The afternoon will be divided into two sessions:
A comparison of sheng and khene acoustics: What we found out with the visualization of reed vibration, and new perspectives on previous results
with René Caussé (IRCAM - STMS)
The khene and the sheng both belong to the family of free-reed instruments. They present several differences in their structure (number of pipes, reed position, the embouchure and its link to the base, etc.), and in the relationship between the resonant frequencies of their pipes and of the associated reeds. One of the principal consequences of these differences is noticeable in the spectral composition of the resulting sounds.
In the second part of this talk, we will come back to several results presented earlier in this seminar. In particular, the influence of pipe length on the reed oscillation, and the role of sheng "resonators".
Finally, a few visualizations of reed vibration will be presented, and the usefulness of these visualizations will be addressed, for a better comprehension of the way the instrument works, but also for the study of various playing techniques.
Spectral characteristics of sheng tones: between interactions, adaptations, and instrumental technique
with Julie Delisle (Université de Montréal) and Mikhail Malt (IReMus/IRCAM)
If the sound of sheng is without any doubt a living thing, for some sheng musicians, the instrument itself lives its own life. Because of its structural properties, of its self-imposed constraints, and of the way it reacts to the energy brought by the musician's breathing. Our first research results will be the subject of this presentation, as a work in progress. They were obtained following an approach based on an analysis of the audio signal, with the aim of characterizing in acoustical terms the indicators of this constant interaction between the sheng and the person who brings it to life.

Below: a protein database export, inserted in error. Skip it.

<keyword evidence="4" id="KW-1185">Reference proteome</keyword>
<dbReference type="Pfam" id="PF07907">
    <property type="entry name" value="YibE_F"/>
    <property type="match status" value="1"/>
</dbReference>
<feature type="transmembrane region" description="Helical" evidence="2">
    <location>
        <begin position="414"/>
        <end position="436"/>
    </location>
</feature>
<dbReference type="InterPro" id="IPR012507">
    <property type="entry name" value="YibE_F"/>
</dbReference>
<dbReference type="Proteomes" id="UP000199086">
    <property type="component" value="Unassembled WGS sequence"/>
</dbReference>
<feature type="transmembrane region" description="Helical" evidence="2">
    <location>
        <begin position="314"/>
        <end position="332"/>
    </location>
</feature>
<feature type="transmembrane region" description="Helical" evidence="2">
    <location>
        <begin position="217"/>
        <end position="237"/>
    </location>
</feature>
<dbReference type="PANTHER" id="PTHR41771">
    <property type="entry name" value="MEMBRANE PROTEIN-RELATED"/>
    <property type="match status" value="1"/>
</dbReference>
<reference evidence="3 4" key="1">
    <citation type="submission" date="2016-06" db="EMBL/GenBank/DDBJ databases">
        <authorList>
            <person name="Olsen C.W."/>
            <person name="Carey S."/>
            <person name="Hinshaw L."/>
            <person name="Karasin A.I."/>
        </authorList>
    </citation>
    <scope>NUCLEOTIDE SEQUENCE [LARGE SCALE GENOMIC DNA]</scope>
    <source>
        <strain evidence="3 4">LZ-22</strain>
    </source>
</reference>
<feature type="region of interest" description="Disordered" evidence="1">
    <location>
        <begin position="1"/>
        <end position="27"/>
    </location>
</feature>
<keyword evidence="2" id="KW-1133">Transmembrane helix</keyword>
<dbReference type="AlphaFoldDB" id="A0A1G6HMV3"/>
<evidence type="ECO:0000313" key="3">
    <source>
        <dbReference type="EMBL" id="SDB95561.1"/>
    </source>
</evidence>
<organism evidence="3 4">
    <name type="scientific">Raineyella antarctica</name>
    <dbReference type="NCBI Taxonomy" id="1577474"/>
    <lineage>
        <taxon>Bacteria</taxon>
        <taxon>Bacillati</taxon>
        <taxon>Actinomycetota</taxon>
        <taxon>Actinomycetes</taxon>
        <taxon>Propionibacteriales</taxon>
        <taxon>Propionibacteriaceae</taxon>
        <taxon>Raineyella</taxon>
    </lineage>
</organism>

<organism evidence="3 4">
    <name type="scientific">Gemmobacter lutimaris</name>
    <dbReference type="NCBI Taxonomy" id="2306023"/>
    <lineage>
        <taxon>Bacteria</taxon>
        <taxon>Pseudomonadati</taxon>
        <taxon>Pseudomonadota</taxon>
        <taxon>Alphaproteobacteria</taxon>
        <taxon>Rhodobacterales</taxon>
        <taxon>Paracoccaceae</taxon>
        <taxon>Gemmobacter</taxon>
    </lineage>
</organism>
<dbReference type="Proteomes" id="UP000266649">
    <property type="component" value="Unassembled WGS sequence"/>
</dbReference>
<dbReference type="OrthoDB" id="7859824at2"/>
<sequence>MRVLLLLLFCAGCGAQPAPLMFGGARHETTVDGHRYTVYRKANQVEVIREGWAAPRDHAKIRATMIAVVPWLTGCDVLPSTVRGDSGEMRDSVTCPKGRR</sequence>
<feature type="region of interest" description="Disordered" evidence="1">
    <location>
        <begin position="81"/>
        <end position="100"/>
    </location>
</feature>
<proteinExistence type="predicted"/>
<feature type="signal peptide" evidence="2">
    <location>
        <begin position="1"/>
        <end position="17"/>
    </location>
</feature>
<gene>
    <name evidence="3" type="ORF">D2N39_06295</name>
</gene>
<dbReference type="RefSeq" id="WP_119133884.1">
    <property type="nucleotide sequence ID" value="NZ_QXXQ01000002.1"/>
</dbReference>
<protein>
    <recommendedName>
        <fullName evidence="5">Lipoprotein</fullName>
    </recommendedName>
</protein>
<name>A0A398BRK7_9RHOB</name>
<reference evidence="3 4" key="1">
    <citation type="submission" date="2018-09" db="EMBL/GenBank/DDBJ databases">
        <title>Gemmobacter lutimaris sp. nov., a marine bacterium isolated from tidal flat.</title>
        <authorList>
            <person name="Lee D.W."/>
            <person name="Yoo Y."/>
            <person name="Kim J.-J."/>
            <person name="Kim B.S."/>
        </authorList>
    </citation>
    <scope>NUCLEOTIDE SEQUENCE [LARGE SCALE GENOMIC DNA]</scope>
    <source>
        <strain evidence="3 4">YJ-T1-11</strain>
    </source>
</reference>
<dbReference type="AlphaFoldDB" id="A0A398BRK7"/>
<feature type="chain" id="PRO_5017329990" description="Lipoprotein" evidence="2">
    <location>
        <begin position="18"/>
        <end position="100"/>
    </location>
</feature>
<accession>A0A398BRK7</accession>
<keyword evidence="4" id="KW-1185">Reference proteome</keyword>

The collaboration with two very skilled musicians, experts of the sheng, Wu Wei and Li Li-Chin, was the key to become more familiar with the sheng aesthetics and instrumental technique, but also with the challenges they bring with them, in the context of daily practice as well as while experiencing compositional tendencies that lead sheng musicians to constantly develop new aspects of their playing, among them polyphony. In addition, a series of sound samples were recorded by Li Li-Chin, grouping individual notes, intervals and combinations of notes, and various articulations and techniques to perform tone inflections and modulations. These samples were analyzed with the help of different algorithms for the extraction of timbre descriptors.
First, we will address the principal spectral characteristics of sheng timbre, including harmonicity and roughness, as well as temporal aspects. Then we will further explore the polyphonic capabilities of the instrument, and the phenomena occurring when several pipes are simultaneously set into vibration. In the last part of this talk, several parameters and aspects of sheng instrumental technique will be discussed, and we will explore their acoustical properties and possible variations.
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